In order to maximize the reduction of power consumption and heat emission during the compounding process, the lowest compounding process temperature, the lowest material throughput, and the lowest screw speed conditions (PMC 2) should be used as reference points for further investigation.
As an outcome, we could ensure that an applied PMC final product with our selection of substitute PF resins is going to present the same qualities as the PMC standard test specimens that were prepared in our work. Further compounding process modifications are required in order to achieve equal or improved thermal stability of the substituted PMCs. Additional tests on injection-molding operations are required to accomplish the optimal scale-up from pilot to industrial production.

Author Contributions

Conceptualization, A.Š. and B.M.; methodology, A.Š.; validation, A.Š. and B.M.; formal analysis, A.Š.; investigation, A.Š.; resources, B.M.; writing—original draft preparation, A.Š.; writing—review and editing, A.Š. and B.M.; visualization, A.Š.; supervision, B.M.; project administration, A.Š. All authors have read and agreed to the published version of the manuscript.

Funding

The research received no external funding.

Acknowledgments

The authors thank Peter Kernel and Dejan Mrak from Kolektor Group d.o.o. for TMA measurements and evaluations and x-ray computed tomography measurements, respectively.

Conflicts of Interest

The authors declare no conflict of interests.

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Figure 1. Stages of preparation process of phenolic-novolac-resin-based composite material.
Figure 1. Stages of preparation process of phenolic-novolac-resin-based composite material.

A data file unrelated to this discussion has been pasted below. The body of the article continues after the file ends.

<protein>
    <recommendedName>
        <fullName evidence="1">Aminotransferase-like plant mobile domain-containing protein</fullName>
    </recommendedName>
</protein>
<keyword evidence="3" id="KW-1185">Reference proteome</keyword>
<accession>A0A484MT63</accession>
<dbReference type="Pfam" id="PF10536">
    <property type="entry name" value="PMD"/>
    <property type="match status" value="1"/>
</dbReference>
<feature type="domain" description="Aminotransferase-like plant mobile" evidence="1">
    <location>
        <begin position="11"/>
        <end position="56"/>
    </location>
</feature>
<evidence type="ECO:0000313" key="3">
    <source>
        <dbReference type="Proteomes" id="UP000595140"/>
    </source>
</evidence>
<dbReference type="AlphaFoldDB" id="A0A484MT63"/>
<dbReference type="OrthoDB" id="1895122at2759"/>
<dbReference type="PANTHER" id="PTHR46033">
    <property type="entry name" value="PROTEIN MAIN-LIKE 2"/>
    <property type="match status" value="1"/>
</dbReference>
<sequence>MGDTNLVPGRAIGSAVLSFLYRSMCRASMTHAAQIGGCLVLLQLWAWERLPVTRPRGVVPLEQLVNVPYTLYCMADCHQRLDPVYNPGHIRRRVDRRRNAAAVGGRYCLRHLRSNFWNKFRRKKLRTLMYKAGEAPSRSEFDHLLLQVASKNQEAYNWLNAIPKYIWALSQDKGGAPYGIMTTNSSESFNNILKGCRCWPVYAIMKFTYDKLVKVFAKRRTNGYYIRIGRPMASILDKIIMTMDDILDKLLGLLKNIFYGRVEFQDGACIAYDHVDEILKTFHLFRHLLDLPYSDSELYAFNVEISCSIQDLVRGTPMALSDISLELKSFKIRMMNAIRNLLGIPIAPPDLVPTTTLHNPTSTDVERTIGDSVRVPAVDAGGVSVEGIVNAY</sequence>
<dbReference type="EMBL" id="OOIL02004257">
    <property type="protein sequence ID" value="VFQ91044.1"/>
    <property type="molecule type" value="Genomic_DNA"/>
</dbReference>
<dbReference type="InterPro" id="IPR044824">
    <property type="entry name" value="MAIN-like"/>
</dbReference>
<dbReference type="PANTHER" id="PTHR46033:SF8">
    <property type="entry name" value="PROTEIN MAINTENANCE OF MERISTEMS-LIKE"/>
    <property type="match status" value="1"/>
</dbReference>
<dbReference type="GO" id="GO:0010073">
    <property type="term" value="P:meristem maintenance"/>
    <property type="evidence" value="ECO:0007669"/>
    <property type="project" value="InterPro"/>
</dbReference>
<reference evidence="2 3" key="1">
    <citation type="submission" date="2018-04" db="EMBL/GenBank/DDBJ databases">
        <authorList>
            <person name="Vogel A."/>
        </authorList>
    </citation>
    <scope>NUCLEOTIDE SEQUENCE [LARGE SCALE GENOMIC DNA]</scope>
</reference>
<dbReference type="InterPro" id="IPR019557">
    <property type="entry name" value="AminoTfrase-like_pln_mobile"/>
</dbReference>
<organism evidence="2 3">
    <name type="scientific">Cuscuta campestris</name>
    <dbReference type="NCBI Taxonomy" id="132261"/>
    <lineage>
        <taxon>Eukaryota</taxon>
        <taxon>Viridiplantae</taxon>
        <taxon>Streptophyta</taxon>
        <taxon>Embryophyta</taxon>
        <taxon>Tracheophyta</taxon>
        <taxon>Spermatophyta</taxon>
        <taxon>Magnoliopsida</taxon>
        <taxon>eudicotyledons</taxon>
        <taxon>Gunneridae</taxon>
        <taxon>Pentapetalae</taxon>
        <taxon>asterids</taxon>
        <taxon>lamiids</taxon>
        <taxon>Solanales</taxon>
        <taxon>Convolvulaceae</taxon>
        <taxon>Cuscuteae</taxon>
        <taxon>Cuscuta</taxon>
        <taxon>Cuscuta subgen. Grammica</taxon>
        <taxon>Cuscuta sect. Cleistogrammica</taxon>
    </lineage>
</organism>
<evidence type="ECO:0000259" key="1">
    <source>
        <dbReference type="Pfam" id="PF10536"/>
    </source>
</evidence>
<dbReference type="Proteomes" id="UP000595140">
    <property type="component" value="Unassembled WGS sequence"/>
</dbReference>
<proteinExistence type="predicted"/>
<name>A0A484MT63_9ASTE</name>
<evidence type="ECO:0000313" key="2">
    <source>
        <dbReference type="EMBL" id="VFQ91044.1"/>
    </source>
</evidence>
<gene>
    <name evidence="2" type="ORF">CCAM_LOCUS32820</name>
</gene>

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Figure 2. Differential scanning calorimetry (DSC) thermograms of the four studied PF resins.
Figure 2. Differential scanning calorimetry (DSC) thermograms of the four studied PF resins.
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Figure 3. Differential scanning calorimetry (DSC) thermograms of both studied binding systems.
Figure 3. Differential scanning calorimetry (DSC) thermograms of both studied binding systems.
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Figure 4. Flow-curing behavior of granulates from phenolic molding compound 1 (PMC 1) to phenolic molding compound 5 (PMC 5).
Figure 4. Flow-curing behavior of granulates from phenolic molding compound 1 (PMC 1) to phenolic molding compound 5 (PMC 5).
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Figure 5. Thermomechanical (TMA) thermograms of standard test specimens from PMC 1 to PMC 5.
Figure 5. Thermomechanical (TMA) thermograms of standard test specimens from PMC 1 to PMC 5.
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Figure 6. X-ray computed tomography scans of standard test specimens PMC 1 (a), PMC 2 (b), PMC 3 (c), PMC 4 (d), and PMC 5 (e).
Figure 6. X-ray computed tomography scans of standard test specimens PMC 1 (a), PMC 2 (b), PMC 3 (c), PMC 4 (d), and PMC 5 (e).
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Table 1. Information of molecular weight (Mw), molecular weight distribution (Mn), polydispersity index (Mw/Mn), and free phenol content of phenol-formaldehyde (PF) resins.